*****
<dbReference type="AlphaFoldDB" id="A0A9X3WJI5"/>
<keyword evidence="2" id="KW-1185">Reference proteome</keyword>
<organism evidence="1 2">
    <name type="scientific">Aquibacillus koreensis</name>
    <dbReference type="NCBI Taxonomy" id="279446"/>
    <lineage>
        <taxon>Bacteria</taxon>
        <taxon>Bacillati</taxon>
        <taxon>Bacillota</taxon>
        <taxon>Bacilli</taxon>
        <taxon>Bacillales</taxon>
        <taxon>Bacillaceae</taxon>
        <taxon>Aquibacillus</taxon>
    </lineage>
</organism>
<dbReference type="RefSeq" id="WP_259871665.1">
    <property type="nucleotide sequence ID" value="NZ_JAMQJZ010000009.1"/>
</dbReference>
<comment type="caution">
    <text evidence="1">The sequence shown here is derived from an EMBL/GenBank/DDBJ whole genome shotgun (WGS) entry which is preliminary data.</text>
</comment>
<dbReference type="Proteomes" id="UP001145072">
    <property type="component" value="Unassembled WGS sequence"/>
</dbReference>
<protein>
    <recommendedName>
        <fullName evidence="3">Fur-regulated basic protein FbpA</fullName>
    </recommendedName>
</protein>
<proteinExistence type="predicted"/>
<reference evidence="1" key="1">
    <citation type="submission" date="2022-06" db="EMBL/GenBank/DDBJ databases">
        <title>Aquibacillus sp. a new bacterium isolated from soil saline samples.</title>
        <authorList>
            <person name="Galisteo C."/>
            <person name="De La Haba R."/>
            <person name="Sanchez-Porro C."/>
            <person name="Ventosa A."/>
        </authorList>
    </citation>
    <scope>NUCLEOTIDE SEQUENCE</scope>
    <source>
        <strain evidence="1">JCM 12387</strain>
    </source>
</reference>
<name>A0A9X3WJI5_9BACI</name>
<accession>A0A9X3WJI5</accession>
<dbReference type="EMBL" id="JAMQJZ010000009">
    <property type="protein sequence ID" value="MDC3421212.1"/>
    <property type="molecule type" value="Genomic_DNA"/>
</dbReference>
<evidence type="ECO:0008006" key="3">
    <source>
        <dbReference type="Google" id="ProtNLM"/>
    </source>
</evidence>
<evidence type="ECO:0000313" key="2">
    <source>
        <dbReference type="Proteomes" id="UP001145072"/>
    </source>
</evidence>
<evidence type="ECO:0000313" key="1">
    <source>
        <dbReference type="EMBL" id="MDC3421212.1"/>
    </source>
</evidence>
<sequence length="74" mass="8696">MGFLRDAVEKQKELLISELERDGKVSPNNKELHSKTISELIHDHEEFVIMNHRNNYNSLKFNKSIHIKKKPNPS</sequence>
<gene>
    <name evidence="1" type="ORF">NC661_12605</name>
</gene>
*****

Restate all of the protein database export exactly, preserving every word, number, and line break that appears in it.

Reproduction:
<dbReference type="AlphaFoldDB" id="A0A9X3WJI5"/>
<keyword evidence="2" id="KW-1185">Reference proteome</keyword>
<organism evidence="1 2">
    <name type="scientific">Aquibacillus koreensis</name>
    <dbReference type="NCBI Taxonomy" id="279446"/>
    <lineage>
        <taxon>Bacteria</taxon>
        <taxon>Bacillati</taxon>
        <taxon>Bacillota</taxon>
        <taxon>Bacilli</taxon>
        <taxon>Bacillales</taxon>
        <taxon>Bacillaceae</taxon>
        <taxon>Aquibacillus</taxon>
    </lineage>
</organism>
<dbReference type="RefSeq" id="WP_259871665.1">
    <property type="nucleotide sequence ID" value="NZ_JAMQJZ010000009.1"/>
</dbReference>
<comment type="caution">
    <text evidence="1">The sequence shown here is derived from an EMBL/GenBank/DDBJ whole genome shotgun (WGS) entry which is preliminary data.</text>
</comment>
<dbReference type="Proteomes" id="UP001145072">
    <property type="component" value="Unassembled WGS sequence"/>
</dbReference>
<protein>
    <recommendedName>
        <fullName evidence="3">Fur-regulated basic protein FbpA</fullName>
    </recommendedName>
</protein>
<proteinExistence type="predicted"/>
<reference evidence="1" key="1">
    <citation type="submission" date="2022-06" db="EMBL/GenBank/DDBJ databases">
        <title>Aquibacillus sp. a new bacterium isolated from soil saline samples.</title>
        <authorList>
            <person name="Galisteo C."/>
            <person name="De La Haba R."/>
            <person name="Sanchez-Porro C."/>
            <person name="Ventosa A."/>
        </authorList>
    </citation>
    <scope>NUCLEOTIDE SEQUENCE</scope>
    <source>
        <strain evidence="1">JCM 12387</strain>
    </source>
</reference>
<name>A0A9X3WJI5_9BACI</name>
<accession>A0A9X3WJI5</accession>
<dbReference type="EMBL" id="JAMQJZ010000009">
    <property type="protein sequence ID" value="MDC3421212.1"/>
    <property type="molecule type" value="Genomic_DNA"/>
</dbReference>
<evidence type="ECO:0008006" key="3">
    <source>
        <dbReference type="Google" id="ProtNLM"/>
    </source>
</evidence>
<evidence type="ECO:0000313" key="2">
    <source>
        <dbReference type="Proteomes" id="UP001145072"/>
    </source>
</evidence>
<evidence type="ECO:0000313" key="1">
    <source>
        <dbReference type="EMBL" id="MDC3421212.1"/>
    </source>
</evidence>
<sequence length="74" mass="8696">MGFLRDAVEKQKELLISELERDGKVSPNNKELHSKTISELIHDHEEFVIMNHRNNYNSLKFNKSIHIKKKPNPS</sequence>
<gene>
    <name evidence="1" type="ORF">NC661_12605</name>
</gene>